Did you know that the first jack-o-lanterns were carved from turnips, beets, and potatoes? The History.com website says that Jack-o-lanterns originated in Ireland from a legend about a man nicknamed “Stingy Jack.” According to the story, Stingy Jack asked the Devil to have a drink with him. Stingy Jack was clever, but also stingy. He didn’t want to pay for his drink so he talked the Devil into turning himself into a coin to pay for the drinks. After paying, Jack put the coin in his pocket next to a silver cross. This prevented the Devil from changing back into his original form. Eventually Jack freed the Devil under the condition that the Devil could not claim Jack’s soul.

When Jack died, as the legend goes, God would not allow such a disreputable person into heaven. The Devil could not allow Jack into hell. The Devil sent Jack off into the dark night with only a burning coal to light the way. Jack put the coal into a carved out turnip and has been roaming the Earth ever since. Hence, Jack of the lantern, or Jack O’ Lantern. On Halloween youngsters would pretend to be Jack, back from the dead, by going about in the dark with a vegetable lantern.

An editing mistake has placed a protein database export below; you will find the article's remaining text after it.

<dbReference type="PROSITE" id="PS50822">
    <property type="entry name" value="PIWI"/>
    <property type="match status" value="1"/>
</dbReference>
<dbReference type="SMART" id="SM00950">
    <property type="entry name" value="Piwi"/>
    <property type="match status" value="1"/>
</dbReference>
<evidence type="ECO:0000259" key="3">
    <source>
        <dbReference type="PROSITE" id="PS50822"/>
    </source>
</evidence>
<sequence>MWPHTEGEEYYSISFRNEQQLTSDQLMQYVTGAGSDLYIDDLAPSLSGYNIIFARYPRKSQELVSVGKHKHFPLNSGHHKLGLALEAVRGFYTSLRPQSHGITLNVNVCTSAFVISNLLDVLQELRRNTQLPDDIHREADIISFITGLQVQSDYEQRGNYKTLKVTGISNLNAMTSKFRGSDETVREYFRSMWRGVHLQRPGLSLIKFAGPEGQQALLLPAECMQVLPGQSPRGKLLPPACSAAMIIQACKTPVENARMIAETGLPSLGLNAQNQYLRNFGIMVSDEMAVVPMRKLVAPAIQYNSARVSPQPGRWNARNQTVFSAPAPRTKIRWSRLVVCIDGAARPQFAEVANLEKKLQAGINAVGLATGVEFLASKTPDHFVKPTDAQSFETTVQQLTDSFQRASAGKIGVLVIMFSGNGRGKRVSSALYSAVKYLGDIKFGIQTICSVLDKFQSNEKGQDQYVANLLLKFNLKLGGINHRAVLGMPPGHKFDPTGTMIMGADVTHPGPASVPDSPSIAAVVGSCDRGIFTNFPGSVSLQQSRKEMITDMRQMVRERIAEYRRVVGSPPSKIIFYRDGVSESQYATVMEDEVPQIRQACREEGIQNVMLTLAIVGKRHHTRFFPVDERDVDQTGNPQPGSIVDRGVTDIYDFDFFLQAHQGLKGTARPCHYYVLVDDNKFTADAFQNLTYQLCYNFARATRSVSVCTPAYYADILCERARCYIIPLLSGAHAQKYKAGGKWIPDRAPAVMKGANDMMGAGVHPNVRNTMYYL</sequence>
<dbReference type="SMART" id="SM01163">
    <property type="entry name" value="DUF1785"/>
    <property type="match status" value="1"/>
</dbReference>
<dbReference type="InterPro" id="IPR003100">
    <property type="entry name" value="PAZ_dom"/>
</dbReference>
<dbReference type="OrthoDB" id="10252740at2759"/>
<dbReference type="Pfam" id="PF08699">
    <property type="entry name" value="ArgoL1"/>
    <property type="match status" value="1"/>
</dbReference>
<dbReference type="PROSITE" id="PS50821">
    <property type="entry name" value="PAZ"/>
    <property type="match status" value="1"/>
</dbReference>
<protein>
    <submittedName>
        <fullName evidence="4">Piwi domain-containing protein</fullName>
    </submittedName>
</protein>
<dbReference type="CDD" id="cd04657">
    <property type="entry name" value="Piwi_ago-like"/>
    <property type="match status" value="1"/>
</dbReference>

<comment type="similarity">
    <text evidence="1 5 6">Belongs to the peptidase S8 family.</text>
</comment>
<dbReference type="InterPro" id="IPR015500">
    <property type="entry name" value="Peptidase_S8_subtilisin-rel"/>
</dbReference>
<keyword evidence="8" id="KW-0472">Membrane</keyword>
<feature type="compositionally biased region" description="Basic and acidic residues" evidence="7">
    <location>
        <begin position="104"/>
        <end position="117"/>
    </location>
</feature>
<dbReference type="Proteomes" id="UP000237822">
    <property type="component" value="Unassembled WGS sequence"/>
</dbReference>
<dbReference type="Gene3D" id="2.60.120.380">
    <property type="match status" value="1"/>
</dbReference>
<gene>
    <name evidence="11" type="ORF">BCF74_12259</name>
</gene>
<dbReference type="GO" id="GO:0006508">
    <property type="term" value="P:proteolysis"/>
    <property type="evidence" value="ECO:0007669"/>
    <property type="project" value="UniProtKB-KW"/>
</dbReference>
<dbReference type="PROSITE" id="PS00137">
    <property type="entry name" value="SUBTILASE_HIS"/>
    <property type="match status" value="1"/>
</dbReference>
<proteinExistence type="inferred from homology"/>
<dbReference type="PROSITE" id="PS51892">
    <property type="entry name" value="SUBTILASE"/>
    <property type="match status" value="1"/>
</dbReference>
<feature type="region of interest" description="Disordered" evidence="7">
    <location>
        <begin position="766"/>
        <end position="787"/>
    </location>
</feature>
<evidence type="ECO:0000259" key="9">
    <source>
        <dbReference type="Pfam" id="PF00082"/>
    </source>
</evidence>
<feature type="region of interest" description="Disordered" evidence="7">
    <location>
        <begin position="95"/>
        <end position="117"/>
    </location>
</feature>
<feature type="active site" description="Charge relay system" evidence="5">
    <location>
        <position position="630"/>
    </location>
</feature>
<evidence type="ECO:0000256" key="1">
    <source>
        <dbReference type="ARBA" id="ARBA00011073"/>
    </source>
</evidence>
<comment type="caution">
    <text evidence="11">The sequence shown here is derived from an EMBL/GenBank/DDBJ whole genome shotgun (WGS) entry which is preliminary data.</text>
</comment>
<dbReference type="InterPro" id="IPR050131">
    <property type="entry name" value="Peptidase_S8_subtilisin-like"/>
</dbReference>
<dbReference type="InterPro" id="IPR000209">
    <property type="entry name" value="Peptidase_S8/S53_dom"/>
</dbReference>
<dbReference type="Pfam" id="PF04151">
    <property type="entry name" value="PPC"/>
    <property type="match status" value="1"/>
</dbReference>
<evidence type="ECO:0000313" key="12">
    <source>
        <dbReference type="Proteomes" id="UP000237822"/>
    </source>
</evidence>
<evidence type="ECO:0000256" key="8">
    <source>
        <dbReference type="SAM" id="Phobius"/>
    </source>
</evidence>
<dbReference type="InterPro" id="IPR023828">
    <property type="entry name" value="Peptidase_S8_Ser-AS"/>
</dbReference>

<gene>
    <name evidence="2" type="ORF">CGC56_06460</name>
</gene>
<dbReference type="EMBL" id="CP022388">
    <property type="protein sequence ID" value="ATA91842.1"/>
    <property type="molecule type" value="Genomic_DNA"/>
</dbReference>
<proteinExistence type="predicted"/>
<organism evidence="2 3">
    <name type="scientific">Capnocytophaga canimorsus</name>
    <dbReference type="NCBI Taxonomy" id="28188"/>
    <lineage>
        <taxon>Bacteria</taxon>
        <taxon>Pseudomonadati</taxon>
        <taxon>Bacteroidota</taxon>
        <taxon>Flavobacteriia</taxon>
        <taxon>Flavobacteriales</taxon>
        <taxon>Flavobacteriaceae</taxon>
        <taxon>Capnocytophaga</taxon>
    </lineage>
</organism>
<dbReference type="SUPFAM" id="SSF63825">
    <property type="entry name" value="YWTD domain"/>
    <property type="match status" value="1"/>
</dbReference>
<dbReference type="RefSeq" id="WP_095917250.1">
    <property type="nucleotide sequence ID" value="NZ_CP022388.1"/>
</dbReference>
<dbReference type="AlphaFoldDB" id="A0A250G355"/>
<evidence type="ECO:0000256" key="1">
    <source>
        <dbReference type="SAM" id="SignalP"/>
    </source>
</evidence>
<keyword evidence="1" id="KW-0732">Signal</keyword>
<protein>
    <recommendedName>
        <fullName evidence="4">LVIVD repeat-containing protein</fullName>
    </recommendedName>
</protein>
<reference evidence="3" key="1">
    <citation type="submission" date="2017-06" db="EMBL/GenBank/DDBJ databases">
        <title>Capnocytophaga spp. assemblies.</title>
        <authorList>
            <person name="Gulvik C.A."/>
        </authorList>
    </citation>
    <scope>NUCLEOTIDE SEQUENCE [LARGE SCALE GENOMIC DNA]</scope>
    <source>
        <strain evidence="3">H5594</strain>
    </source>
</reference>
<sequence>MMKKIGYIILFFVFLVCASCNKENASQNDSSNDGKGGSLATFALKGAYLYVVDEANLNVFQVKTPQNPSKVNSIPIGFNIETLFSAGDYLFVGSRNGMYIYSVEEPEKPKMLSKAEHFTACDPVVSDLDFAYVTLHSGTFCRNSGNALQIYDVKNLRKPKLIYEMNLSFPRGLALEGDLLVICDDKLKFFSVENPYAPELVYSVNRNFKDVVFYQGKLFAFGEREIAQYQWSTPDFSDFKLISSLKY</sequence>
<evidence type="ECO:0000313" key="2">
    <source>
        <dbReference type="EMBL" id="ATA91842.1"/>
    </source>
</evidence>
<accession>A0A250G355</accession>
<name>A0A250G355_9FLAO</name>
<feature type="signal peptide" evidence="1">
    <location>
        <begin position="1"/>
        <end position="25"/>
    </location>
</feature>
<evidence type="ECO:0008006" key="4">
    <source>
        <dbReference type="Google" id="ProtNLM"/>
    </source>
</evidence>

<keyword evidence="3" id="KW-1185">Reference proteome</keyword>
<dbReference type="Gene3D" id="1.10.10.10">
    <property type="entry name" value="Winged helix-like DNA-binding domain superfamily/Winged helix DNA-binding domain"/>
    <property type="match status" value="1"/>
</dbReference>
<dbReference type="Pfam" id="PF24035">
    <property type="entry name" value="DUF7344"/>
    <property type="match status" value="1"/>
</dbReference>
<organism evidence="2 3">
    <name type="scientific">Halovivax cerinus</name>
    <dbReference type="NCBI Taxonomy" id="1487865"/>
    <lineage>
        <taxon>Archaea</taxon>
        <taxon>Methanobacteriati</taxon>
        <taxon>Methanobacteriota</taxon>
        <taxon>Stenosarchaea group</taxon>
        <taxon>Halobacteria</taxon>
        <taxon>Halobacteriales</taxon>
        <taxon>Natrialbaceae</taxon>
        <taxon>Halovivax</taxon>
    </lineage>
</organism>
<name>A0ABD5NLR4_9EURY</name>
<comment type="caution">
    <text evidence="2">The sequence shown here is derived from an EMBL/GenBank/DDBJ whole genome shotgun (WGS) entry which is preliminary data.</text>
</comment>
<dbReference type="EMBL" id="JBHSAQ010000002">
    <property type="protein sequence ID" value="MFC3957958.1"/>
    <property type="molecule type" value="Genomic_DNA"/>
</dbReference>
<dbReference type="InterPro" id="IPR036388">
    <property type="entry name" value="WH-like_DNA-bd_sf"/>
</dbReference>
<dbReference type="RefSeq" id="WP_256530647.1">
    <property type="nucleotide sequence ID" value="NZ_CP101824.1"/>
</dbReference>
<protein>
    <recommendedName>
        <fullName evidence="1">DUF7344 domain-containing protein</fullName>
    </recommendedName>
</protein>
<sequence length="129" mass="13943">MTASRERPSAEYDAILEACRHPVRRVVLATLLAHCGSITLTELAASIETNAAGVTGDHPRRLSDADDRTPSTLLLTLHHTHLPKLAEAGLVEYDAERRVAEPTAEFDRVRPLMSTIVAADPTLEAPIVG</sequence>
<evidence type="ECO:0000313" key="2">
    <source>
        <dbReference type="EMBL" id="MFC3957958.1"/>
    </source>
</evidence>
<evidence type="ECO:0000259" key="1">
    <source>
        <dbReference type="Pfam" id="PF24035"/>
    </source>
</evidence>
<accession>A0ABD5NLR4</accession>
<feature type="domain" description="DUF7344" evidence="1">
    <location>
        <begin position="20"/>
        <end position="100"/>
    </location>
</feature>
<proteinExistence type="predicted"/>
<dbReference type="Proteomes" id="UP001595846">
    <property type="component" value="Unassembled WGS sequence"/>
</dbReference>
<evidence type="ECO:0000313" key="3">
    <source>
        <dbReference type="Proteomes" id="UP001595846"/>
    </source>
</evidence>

With the wave of immigrants from Ireland and Scotland in the mid-1800s, Jack o’ lanterns came to America too. Instead of turnips, youngsters discovered pumpkins which are native to North America. By the 1920s Halloween celebrations were popular in the United States. Today pumpkin carving is a multi-million dollar industry.

I read the “How to decorate for Halloween” section in a recent a home magazine. They had pictures of pumpkins painted like Frankenstein, vampires, ghosts, and zombies. Another magazine had patterns for making your pumpkin into a princess complete with a skirt and tiara. The magazine suggested that you buy special kits with ears, eyes and a nose to turn your pumpkin into a unicorn, a teddy bear, a cat, or a nerdy guy with big teeth and glasses. What happened to Jack?